White House, Dems Reveal Sweeping Immigration Reform Bill

CBS4's Natalie Brand shares the details of the legislation.

Video Transcript

- And all you at 5:00, the White House and congressional Democrats are revealing their sweeping immigration bill today. It would offer a pathway to citizenship for millions of undocumented immigrants.

- While many Democrats applaud President Joe Biden's attempt to fix a broken immigration system, they face challenges. The fate of the bill rests in the hands of a narrowly divided Congress. CBS 4's Natalie Brand is live for us on Capitol Hill with more. Natalie?

NATALIE BRAND: And Elliott, Lauren, to highlight the complexity of this issue, this new bill is more than 350 pages long. It follows a campaign promise by President Biden but, as you mentioned, faces an uphill battle in Congress. Congressional Democrats have unveiled the White-House-backed US Citizenship Act, a sweeping immigration overhaul bill that would offer a path to citizenship for roughly 11 million undocumented immigrants.

LINDA SANCHEZ: We are confident that we can get this done. The American people support this. It's long overdue. Millions have been waiting for relief.

NATALIE BRAND: The proposal would automatically make farm workers, temporary protected status holders, and undocumented immigrants who came to the US as children, known as DREAMers, eligible for green cards. After three years, they could apply for citizenship. And it would establish an eight-year path to citizenship for all other eligible undocumented immigrants who arrived in the US by January 1. They would need to undergo background and national security checks, as well as file taxes and pay application fees.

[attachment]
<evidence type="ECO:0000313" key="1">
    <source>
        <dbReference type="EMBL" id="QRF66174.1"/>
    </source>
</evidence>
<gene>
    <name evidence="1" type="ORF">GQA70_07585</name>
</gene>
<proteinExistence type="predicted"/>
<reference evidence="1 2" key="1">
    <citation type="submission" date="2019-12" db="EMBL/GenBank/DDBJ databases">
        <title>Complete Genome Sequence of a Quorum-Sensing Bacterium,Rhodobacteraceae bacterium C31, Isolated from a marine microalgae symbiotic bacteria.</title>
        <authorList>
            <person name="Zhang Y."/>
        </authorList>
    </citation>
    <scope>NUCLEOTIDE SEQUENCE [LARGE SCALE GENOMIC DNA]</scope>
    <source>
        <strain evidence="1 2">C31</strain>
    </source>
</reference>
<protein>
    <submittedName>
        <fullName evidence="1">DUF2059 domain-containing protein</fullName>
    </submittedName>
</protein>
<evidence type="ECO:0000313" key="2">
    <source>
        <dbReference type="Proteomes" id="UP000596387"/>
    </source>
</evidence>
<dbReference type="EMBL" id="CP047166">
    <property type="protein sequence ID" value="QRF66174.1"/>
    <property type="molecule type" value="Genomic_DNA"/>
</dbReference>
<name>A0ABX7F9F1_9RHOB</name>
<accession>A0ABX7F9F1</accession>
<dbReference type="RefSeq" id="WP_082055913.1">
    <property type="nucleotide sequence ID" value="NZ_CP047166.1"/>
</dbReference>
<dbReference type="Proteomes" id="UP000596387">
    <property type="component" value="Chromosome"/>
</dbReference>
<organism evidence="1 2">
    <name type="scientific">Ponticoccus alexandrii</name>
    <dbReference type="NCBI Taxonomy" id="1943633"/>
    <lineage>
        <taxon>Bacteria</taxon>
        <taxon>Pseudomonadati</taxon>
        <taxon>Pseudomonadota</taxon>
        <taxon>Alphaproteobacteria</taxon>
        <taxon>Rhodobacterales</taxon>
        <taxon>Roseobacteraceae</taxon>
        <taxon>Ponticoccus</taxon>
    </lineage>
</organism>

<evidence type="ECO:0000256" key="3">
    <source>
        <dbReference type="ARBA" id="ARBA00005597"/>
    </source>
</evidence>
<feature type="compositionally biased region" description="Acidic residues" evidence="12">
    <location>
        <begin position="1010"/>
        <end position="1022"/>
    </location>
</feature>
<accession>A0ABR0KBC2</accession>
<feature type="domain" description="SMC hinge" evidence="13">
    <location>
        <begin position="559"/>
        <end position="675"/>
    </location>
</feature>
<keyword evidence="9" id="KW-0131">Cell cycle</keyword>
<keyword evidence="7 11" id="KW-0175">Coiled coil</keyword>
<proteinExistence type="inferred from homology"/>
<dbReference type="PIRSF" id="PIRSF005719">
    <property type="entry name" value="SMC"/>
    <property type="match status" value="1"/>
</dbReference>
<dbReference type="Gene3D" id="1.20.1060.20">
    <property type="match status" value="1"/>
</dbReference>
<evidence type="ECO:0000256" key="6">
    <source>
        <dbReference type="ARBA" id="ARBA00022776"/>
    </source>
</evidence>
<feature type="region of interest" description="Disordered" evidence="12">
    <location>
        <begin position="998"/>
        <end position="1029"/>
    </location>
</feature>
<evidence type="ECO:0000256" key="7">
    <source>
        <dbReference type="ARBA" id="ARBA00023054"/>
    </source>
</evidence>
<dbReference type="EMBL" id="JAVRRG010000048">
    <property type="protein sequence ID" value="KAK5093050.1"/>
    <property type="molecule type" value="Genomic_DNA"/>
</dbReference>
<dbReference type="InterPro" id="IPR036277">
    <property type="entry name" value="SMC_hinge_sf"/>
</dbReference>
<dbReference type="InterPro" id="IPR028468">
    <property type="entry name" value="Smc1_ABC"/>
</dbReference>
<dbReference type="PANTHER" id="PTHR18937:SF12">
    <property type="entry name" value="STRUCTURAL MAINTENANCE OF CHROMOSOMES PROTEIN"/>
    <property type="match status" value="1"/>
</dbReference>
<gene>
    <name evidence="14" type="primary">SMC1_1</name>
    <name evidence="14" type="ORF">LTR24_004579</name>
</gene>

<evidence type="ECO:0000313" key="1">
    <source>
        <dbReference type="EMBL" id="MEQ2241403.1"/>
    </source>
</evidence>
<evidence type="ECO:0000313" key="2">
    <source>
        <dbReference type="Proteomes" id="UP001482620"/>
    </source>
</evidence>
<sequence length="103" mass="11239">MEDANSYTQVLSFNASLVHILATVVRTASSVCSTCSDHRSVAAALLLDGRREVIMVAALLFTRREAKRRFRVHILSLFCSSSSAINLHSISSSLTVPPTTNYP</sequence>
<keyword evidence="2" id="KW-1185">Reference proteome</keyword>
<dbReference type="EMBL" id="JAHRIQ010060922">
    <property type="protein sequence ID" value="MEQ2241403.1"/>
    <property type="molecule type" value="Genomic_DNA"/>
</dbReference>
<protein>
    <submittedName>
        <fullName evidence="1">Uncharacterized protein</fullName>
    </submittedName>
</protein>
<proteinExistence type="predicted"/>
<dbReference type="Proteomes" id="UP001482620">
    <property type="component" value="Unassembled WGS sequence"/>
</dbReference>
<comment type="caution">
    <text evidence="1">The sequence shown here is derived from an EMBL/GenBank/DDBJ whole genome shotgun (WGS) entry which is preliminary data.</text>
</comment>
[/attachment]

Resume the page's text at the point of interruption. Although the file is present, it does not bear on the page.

ROBERT MENENDEZ: We maximized the ability of finding pathways for people to make themselves right with the law.

NATALIE BRAND: Democrats have the majority in the House. But over in the Senate-- under current rules, at least-- 10 Republicans would have to back the plan and would likely push for border enforcement and a more narrow focus.

LINDSEY GRAHAM: You're going to have to deal with the secure border and make sure the magnets to attract another wave are dealt with.

NATALIE BRAND: Top Democrats in the White House have indicated a willingness to tackling immigration reform through smaller measures.

NANCY PELOSI: There are others who want to do piecemeal, and that may be a good approach, too. That's up to the Congress to decide.

NATALIE BRAND: It's been more than three decades since Congress passed major immigration reform. And this remains an incredibly thorny issue here in Congress. And to highlight the fight ahead, Republicans, including Senator Rick Scott, already pushing back to this new proposal in his role as National Republican Senatorial Committee chair. He released a statement accusing this plan of open borders and amnesty, also saying-- calling it an unserious proposal that, quote, "reflects how far left Senate Democrats have gone on this issue." And Republicans, including Senator Scott, have said that they are announcing plans to introduce their own immigration-related bills. Lauren?

- Natalie Brand live for us in Washington, thank you. Look for much more on the immigration reform plan tonight on the "CBS Evening News" with Norah O'Donnell. That's at 6:30 after CBS 4 News at 6:00.